“I had a dehumidifier in my classroom that I had to dump out at least twice a day,” she said in an interview. “It held about 2.5 gallons, and normally you wouldn’t have to do that unless you were in a very wet basement.”
Capate, who worked at the school for a year before leaving, said students would have asthma attacks in her class about twice a week.
A statement from the Monroe Township Education Association and the Associate of Education Secretaries said the two organizations had documented a mold problem at Holly Glen for the last five years.
“It may seem as the district is moving swiftly, but they are attempting to correct a five-year-old problem in five months,” the statement read. “Had the district responded appropriately then, there would be no crisis now.”
Some parents had created a petition calling for the removal of Earling, as well as staff members Sullivan and Ralph Ross, saying they had known of the mold’s existence in the schools “for an extended amount of time” and ignored requests for the mold to be tested. The petition had more than 1,300 signatures late Monday afternoon.
There was also concern Friday when parents of children who attended Williamstown Middle School learned mold was found on ceiling tiles in that building.
Michael Keller, an industrial hygienist and indoor air quality consultant, said Monday it was unusual for a possible mold problem to shut down an entire district.
Mold can develop when the relative humidity exceeds about 60 percent, Keller said. A single mold spore in a damp place — fed by sources needed to grow, such as dust, paper, hair, fiber and wood — can spur mold growth, he said.
“They have to find out what caused the problem, not just that there’s a problem,” said Keller, a member of the Indoor Air Quality Association’s chapter in Trenton. He is not involved in the remediation.
Mold of various species is common indoors and out, according to the Centers for Disease Control and Prevention. Two of the most frequently found indoor molds — Aspergillus and Cladosporium — were identified by a consulting firm that examined Holly Glenn as the most common there as well.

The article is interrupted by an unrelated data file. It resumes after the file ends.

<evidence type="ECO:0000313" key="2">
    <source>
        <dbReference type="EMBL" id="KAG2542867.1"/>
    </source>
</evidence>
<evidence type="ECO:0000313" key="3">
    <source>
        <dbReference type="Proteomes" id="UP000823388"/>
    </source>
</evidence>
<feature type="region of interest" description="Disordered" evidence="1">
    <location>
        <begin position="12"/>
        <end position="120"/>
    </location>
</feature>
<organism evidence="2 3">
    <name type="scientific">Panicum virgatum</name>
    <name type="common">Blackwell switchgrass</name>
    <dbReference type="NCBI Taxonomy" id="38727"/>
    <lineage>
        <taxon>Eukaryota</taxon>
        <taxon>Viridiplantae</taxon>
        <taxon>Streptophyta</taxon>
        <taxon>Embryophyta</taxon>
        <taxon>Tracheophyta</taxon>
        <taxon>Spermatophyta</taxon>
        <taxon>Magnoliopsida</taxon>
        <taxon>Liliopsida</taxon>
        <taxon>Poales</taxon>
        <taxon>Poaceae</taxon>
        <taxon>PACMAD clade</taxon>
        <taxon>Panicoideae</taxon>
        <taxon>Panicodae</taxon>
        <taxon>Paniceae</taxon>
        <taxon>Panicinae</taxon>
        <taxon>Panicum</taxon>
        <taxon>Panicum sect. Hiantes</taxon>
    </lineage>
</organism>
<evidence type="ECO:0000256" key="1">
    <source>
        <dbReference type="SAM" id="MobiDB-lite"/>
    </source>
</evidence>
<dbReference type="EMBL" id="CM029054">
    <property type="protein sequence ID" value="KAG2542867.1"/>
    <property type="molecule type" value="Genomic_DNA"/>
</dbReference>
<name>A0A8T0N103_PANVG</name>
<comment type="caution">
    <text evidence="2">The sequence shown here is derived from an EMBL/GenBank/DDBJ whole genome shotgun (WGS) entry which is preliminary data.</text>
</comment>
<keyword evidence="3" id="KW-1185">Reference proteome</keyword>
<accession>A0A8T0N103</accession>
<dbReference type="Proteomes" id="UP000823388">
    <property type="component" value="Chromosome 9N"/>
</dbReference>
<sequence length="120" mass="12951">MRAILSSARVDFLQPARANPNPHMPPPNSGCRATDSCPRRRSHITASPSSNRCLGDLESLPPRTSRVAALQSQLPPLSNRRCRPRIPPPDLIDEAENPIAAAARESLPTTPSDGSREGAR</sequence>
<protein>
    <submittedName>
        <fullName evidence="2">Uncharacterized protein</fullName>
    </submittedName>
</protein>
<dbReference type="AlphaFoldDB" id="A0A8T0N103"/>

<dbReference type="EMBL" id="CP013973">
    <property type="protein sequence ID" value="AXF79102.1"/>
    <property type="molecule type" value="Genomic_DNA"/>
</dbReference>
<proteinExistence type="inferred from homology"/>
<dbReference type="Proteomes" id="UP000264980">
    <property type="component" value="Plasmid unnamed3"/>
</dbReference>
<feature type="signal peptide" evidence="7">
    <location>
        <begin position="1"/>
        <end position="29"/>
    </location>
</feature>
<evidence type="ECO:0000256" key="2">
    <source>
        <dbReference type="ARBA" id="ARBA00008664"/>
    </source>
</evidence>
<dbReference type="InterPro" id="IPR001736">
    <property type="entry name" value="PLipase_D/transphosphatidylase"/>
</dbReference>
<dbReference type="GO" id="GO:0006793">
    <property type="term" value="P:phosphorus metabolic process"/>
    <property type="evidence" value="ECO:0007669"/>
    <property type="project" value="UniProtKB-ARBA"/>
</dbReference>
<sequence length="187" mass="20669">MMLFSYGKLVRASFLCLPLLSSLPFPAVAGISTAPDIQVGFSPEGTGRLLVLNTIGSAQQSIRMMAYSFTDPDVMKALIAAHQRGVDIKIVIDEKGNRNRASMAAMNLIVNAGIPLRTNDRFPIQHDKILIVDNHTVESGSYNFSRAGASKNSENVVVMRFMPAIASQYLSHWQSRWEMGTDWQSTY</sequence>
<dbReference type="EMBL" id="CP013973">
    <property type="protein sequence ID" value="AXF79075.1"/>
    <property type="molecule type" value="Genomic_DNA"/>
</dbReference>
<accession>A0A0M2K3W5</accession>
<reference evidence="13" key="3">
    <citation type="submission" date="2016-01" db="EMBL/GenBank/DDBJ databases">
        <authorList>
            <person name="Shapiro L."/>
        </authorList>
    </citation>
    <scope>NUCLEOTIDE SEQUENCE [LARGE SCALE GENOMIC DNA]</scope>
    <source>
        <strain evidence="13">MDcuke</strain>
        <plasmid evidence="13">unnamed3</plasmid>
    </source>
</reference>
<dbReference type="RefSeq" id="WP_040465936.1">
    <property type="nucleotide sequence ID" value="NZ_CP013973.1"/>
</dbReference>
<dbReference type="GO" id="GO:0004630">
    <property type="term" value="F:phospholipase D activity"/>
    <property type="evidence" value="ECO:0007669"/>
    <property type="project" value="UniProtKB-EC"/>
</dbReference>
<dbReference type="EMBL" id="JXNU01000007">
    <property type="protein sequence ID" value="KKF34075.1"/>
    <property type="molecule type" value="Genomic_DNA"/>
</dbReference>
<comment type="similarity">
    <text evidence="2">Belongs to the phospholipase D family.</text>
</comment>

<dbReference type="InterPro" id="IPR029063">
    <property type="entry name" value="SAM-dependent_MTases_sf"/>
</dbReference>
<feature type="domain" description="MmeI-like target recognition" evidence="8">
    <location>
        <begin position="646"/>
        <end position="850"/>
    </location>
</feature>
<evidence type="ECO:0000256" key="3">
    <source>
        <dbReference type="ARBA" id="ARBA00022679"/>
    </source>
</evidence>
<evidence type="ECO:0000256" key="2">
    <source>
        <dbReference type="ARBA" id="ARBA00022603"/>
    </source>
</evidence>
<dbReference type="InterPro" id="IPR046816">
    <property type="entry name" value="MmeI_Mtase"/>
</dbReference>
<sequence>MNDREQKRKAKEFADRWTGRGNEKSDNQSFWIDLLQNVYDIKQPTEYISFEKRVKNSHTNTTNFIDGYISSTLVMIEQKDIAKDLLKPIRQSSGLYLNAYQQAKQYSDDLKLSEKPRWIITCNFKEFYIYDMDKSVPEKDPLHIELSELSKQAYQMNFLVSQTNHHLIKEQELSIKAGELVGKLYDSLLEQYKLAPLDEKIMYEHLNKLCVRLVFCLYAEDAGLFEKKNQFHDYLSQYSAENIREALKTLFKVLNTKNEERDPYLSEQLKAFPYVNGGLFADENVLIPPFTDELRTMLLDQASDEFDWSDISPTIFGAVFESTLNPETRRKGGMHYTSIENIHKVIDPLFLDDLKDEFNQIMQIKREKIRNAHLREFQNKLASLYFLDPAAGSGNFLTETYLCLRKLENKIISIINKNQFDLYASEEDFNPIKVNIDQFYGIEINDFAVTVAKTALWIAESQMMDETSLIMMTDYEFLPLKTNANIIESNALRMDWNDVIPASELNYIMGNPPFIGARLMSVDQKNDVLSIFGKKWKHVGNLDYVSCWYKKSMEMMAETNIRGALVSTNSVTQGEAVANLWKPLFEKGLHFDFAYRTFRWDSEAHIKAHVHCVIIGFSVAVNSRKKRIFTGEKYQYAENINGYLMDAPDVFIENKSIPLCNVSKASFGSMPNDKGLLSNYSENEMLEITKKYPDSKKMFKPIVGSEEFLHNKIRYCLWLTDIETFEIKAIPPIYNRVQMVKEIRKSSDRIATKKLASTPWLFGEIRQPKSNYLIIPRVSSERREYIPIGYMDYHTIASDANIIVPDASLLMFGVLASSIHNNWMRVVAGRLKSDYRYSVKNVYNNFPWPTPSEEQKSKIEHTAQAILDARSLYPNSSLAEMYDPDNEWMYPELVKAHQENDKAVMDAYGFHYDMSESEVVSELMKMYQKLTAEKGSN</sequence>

“Most people breathe in Aspergillus spores every day without getting sick. However, people with weakened immune systems or lung diseases are at a higher risk of developing health problems due to Aspergillus,” the CDC says on its website. Those problems “include allergic reactions, lung infections, and infections in other organs.”
Inflammation can particularly affect children with asthma. The Environmental Protection Agency publishes a booklet to help school officials manage asthma, which can be triggered by mold as well as roaches, dust mites, and other factors.
Old, damp buildings such as schools are ideal places for mold to grow. The Cheltenham School District in Montgomery County, among the wealthiest in the region, fought a decades-long battle with mold at Cedarbrook Middle School. The school board finally gave up shortly before Christmas 2013, and voted to close the school and relocate its 750 students.
Closing the entire district as a precaution while determining the extent of the mold “is probably as reasonable as taking a couple of snow days,” James Palmer, chief of rhinology for Penn Medicine, said. “The reason you take off for a snow day is so the school bus isn’t in a wreck.”
For children with asthma, mold can cause runny or watery eyes, oozing, and nasal obstruction. “If parents are seeing asthmatic-type symptoms in their kids that are new since school started, I would get them looked at,” Palmer said, “but I wouldn’t be overly alarmed.”
Staff writer Don Sapatkin contributed to this article.